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Life-saving heart op leads Alan on drive for more organ donors

OUTDOOR sports fan Alan Judge would have died had it not been not been for an organ donation from the US.

The top kayaker and mountaineer had the same heart condition as tragic Tyrone footballer Cormac McAnallen, who died suddenly in 2004 when he was just 24.

Alan (28) believes if he had not been diagnosed and given a human aortic valve eight years ago, he would have suffered the same fate.

"That valve, called an Dacron Tube aorta, had to be sourced from America to save my life as there were not enough suitable donors in Ireland at the time," said Alan, a native of Allan, Co Kildare, who is president of the Students Union at GMIT, Castlebar, Co Mayo.

Born prematurely, he was diagnosed with the aortic valve problem and studied his options before undergoing life-saving surgery in the Mater Private Hospital in 2002.

Alan contacted the Herald after reading an article on national statistics in the newspaper while researching organ donation.

Some 261 life-changing organ transplants took place in Irish hospitals last year, but the demand for organs still greatly outnumbers suitable donors available. More than 600 people are on the various organ transplant waiting lists today, statistics show.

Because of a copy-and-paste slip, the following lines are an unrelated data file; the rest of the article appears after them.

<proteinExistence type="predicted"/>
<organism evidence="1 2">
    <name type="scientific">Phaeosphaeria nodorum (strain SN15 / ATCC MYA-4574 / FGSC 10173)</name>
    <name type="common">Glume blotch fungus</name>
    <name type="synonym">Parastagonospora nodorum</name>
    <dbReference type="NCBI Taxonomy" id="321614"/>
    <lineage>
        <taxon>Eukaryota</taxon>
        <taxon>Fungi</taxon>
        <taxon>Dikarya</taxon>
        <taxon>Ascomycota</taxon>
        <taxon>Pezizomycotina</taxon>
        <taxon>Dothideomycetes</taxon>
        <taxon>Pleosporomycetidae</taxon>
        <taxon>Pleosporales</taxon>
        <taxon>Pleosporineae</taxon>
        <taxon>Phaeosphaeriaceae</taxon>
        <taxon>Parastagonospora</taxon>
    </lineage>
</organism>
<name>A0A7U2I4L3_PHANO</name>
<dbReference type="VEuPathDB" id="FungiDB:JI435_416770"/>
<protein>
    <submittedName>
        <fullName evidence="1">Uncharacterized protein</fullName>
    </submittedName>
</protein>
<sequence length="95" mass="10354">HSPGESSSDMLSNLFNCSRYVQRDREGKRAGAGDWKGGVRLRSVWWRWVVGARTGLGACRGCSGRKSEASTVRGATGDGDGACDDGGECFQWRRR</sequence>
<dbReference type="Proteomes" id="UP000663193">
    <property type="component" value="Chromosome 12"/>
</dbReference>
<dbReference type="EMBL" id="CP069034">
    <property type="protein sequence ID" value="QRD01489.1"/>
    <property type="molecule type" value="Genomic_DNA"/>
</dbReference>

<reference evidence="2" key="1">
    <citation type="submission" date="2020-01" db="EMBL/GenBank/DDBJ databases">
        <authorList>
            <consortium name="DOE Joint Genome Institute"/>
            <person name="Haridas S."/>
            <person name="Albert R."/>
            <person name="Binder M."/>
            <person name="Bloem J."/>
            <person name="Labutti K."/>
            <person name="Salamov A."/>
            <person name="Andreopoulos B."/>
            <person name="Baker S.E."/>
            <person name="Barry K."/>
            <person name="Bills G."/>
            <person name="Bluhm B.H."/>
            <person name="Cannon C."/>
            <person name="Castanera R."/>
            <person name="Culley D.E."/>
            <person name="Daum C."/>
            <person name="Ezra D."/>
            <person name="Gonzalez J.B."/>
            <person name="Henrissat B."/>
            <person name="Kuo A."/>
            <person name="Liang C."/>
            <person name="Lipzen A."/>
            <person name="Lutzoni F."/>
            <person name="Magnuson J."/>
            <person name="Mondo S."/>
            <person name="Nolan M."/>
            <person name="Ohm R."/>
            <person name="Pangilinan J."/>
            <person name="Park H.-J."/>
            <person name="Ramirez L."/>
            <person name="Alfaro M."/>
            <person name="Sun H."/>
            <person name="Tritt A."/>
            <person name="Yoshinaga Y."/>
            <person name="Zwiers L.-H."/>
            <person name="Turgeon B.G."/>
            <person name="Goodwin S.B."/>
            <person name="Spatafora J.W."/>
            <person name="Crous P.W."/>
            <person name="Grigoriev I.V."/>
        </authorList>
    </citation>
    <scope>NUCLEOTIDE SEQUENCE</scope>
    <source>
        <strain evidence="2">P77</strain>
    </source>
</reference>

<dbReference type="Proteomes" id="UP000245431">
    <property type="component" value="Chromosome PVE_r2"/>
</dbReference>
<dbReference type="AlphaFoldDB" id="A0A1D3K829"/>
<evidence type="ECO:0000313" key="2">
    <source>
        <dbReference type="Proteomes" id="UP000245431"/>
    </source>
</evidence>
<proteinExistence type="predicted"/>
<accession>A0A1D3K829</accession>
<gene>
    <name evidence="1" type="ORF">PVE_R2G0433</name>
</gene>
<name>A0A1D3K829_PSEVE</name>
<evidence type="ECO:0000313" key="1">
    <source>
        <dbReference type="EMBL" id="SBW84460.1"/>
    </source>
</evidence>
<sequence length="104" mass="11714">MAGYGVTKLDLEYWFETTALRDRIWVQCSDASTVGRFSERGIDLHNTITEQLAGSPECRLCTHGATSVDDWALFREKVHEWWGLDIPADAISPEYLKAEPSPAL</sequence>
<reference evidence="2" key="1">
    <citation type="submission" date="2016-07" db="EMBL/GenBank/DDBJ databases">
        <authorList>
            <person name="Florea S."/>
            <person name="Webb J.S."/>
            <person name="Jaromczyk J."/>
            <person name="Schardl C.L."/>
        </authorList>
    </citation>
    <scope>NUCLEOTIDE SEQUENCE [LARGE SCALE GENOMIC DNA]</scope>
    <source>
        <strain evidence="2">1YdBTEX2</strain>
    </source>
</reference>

Now Alan wants the 250,000-strong Union of Students in Ireland to adopt organ donation as its national charity when its National Council meets in Waterford this weekend. "I want to raise the awareness of organ donation. It's a vitally important issue for many people," he said.

While some student unions, including his own, last year mandated fundraising only for local charities, he feels organ donation has a national appeal.

He has vowed to visit every campus and speak about his personal story as part of a national campaign.

"We won't be asking people to give us your money, only your organs," he joked.

When he was younger, he was told he would "probably grow out of" his heart problem, but because the valve was not working properly it was filling with blood and could have ruptured if pressure was put on it through sports or other activities.

"I should have gone through this valve already but they've given me another five years," he added.

"I don't smoke, I don't drink, I eat healthily. I live the lifestyle. I go kayaking, surfing and mountaineering," says Alan, who chose Castlebar because of its outdoor education programme.

mlavery@herald.ie